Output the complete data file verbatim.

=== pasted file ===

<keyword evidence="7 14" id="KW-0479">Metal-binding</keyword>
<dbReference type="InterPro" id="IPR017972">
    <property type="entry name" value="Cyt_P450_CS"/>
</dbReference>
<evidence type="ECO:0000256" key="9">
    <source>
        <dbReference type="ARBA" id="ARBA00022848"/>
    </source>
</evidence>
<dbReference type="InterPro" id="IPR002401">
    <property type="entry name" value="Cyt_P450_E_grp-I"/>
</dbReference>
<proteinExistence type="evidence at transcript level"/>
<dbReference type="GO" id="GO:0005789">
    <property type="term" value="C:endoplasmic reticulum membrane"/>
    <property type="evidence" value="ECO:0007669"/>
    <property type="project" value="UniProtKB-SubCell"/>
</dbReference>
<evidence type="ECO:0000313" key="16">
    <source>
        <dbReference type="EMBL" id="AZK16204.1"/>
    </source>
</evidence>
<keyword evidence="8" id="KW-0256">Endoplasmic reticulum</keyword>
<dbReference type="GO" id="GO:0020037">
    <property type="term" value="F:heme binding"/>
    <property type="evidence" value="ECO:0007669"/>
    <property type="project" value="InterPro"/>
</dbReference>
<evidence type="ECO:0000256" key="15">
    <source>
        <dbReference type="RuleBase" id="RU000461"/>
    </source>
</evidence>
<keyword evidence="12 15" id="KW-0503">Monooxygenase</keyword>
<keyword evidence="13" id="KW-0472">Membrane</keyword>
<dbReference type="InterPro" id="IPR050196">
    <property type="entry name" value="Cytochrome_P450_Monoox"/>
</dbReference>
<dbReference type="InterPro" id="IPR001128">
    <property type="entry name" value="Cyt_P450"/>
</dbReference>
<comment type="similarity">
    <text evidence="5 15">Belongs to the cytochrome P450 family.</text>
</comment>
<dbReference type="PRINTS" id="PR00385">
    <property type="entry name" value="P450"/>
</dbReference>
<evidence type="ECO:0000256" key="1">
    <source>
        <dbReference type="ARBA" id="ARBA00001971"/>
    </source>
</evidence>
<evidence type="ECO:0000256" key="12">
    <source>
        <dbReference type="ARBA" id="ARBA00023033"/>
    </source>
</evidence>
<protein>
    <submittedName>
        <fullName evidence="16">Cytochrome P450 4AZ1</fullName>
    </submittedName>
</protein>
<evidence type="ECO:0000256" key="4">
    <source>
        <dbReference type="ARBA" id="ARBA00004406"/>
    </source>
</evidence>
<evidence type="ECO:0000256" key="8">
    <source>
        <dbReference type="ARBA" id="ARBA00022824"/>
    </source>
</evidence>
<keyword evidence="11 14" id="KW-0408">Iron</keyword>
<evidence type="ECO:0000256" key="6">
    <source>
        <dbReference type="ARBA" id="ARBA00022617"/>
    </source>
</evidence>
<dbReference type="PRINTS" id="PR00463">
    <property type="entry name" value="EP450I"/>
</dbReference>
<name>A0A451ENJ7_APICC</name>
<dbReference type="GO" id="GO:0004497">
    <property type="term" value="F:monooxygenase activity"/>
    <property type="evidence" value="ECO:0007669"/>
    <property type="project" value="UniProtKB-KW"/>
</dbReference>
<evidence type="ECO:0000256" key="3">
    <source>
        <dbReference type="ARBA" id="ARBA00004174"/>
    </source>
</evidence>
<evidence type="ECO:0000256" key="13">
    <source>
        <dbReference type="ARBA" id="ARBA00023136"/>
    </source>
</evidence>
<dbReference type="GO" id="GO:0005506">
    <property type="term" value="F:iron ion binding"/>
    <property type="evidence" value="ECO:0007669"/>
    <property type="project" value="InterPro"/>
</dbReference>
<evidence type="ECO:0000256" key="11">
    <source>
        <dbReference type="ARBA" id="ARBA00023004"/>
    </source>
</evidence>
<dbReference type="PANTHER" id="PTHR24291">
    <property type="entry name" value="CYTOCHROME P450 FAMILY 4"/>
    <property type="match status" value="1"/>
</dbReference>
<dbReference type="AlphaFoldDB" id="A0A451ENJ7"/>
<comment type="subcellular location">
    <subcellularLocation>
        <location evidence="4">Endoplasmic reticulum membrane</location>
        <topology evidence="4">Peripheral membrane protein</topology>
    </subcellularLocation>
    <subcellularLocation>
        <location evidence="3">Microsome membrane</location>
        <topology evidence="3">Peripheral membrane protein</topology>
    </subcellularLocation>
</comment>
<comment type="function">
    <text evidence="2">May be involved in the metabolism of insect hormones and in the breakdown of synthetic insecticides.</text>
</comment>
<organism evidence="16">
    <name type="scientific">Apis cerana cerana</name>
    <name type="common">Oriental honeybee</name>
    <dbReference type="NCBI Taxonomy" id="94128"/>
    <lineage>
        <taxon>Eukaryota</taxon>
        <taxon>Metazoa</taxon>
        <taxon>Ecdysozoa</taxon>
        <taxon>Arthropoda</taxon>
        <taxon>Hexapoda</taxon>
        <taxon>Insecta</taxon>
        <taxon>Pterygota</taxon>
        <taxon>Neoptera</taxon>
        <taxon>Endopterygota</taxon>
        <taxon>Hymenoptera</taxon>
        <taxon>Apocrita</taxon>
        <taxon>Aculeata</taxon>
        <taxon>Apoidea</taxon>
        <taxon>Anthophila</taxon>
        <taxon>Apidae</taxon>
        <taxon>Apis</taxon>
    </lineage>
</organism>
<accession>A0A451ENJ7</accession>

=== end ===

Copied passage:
<keyword evidence="7 14" id="KW-0479">Metal-binding</keyword>
<dbReference type="InterPro" id="IPR017972">
    <property type="entry name" value="Cyt_P450_CS"/>
</dbReference>
<evidence type="ECO:0000256" key="9">
    <source>
        <dbReference type="ARBA" id="ARBA00022848"/>
    </source>
</evidence>
<dbReference type="InterPro" id="IPR002401">
    <property type="entry name" value="Cyt_P450_E_grp-I"/>
</dbReference>
<proteinExistence type="evidence at transcript level"/>
<dbReference type="GO" id="GO:0005789">
    <property type="term" value="C:endoplasmic reticulum membrane"/>
    <property type="evidence" value="ECO:0007669"/>
    <property type="project" value="UniProtKB-SubCell"/>
</dbReference>
<evidence type="ECO:0000313" key="16">
    <source>
        <dbReference type="EMBL" id="AZK16204.1"/>
    </source>
</evidence>
<keyword evidence="8" id="KW-0256">Endoplasmic reticulum</keyword>
<dbReference type="GO" id="GO:0020037">
    <property type="term" value="F:heme binding"/>
    <property type="evidence" value="ECO:0007669"/>
    <property type="project" value="InterPro"/>
</dbReference>
<evidence type="ECO:0000256" key="15">
    <source>
        <dbReference type="RuleBase" id="RU000461"/>
    </source>
</evidence>
<keyword evidence="12 15" id="KW-0503">Monooxygenase</keyword>
<keyword evidence="13" id="KW-0472">Membrane</keyword>
<dbReference type="InterPro" id="IPR050196">
    <property type="entry name" value="Cytochrome_P450_Monoox"/>
</dbReference>
<dbReference type="InterPro" id="IPR001128">
    <property type="entry name" value="Cyt_P450"/>
</dbReference>
<comment type="similarity">
    <text evidence="5 15">Belongs to the cytochrome P450 family.</text>
</comment>
<dbReference type="PRINTS" id="PR00385">
    <property type="entry name" value="P450"/>
</dbReference>
<evidence type="ECO:0000256" key="1">
    <source>
        <dbReference type="ARBA" id="ARBA00001971"/>
    </source>
</evidence>
<evidence type="ECO:0000256" key="12">
    <source>
        <dbReference type="ARBA" id="ARBA00023033"/>
    </source>
</evidence>
<protein>
    <submittedName>
        <fullName evidence="16">Cytochrome P450 4AZ1</fullName>
    </submittedName>
</protein>
<evidence type="ECO:0000256" key="4">
    <source>
        <dbReference type="ARBA" id="ARBA00004406"/>
    </source>
</evidence>
<evidence type="ECO:0000256" key="8">
    <source>
        <dbReference type="ARBA" id="ARBA00022824"/>
    </source>
</evidence>
<keyword evidence="11 14" id="KW-0408">Iron</keyword>
<evidence type="ECO:0000256" key="6">
    <source>
        <dbReference type="ARBA" id="ARBA00022617"/>
    </source>
</evidence>
<dbReference type="PRINTS" id="PR00463">
    <property type="entry name" value="EP450I"/>
</dbReference>
<name>A0A451ENJ7_APICC</name>
<dbReference type="GO" id="GO:0004497">
    <property type="term" value="F:monooxygenase activity"/>
    <property type="evidence" value="ECO:0007669"/>
    <property type="project" value="UniProtKB-KW"/>
</dbReference>
<evidence type="ECO:0000256" key="3">
    <source>
        <dbReference type="ARBA" id="ARBA00004174"/>
    </source>
</evidence>
<evidence type="ECO:0000256" key="13">
    <source>
        <dbReference type="ARBA" id="ARBA00023136"/>
    </source>
</evidence>
<dbReference type="GO" id="GO:0005506">
    <property type="term" value="F:iron ion binding"/>
    <property type="evidence" value="ECO:0007669"/>
    <property type="project" value="InterPro"/>
</dbReference>
<evidence type="ECO:0000256" key="11">
    <source>
        <dbReference type="ARBA" id="ARBA00023004"/>
    </source>
</evidence>
<dbReference type="PANTHER" id="PTHR24291">
    <property type="entry name" value="CYTOCHROME P450 FAMILY 4"/>
    <property type="match status" value="1"/>
</dbReference>
<dbReference type="AlphaFoldDB" id="A0A451ENJ7"/>
<comment type="subcellular location">
    <subcellularLocation>
        <location evidence="4">Endoplasmic reticulum membrane</location>
        <topology evidence="4">Peripheral membrane protein</topology>
    </subcellularLocation>
    <subcellularLocation>
        <location evidence="3">Microsome membrane</location>
        <topology evidence="3">Peripheral membrane protein</topology>
    </subcellularLocation>
</comment>
<comment type="function">
    <text evidence="2">May be involved in the metabolism of insect hormones and in the breakdown of synthetic insecticides.</text>
</comment>
<organism evidence="16">
    <name type="scientific">Apis cerana cerana</name>
    <name type="common">Oriental honeybee</name>
    <dbReference type="NCBI Taxonomy" id="94128"/>
    <lineage>
        <taxon>Eukaryota</taxon>
        <taxon>Metazoa</taxon>
        <taxon>Ecdysozoa</taxon>
        <taxon>Arthropoda</taxon>
        <taxon>Hexapoda</taxon>
        <taxon>Insecta</taxon>
        <taxon>Pterygota</taxon>
        <taxon>Neoptera</taxon>
        <taxon>Endopterygota</taxon>
        <taxon>Hymenoptera</taxon>
        <taxon>Apocrita</taxon>
        <taxon>Aculeata</taxon>
        <taxon>Apoidea</taxon>
        <taxon>Anthophila</taxon>
        <taxon>Apidae</taxon>
        <taxon>Apis</taxon>
    </lineage>
</organism>
<accession>A0A451ENJ7</accession>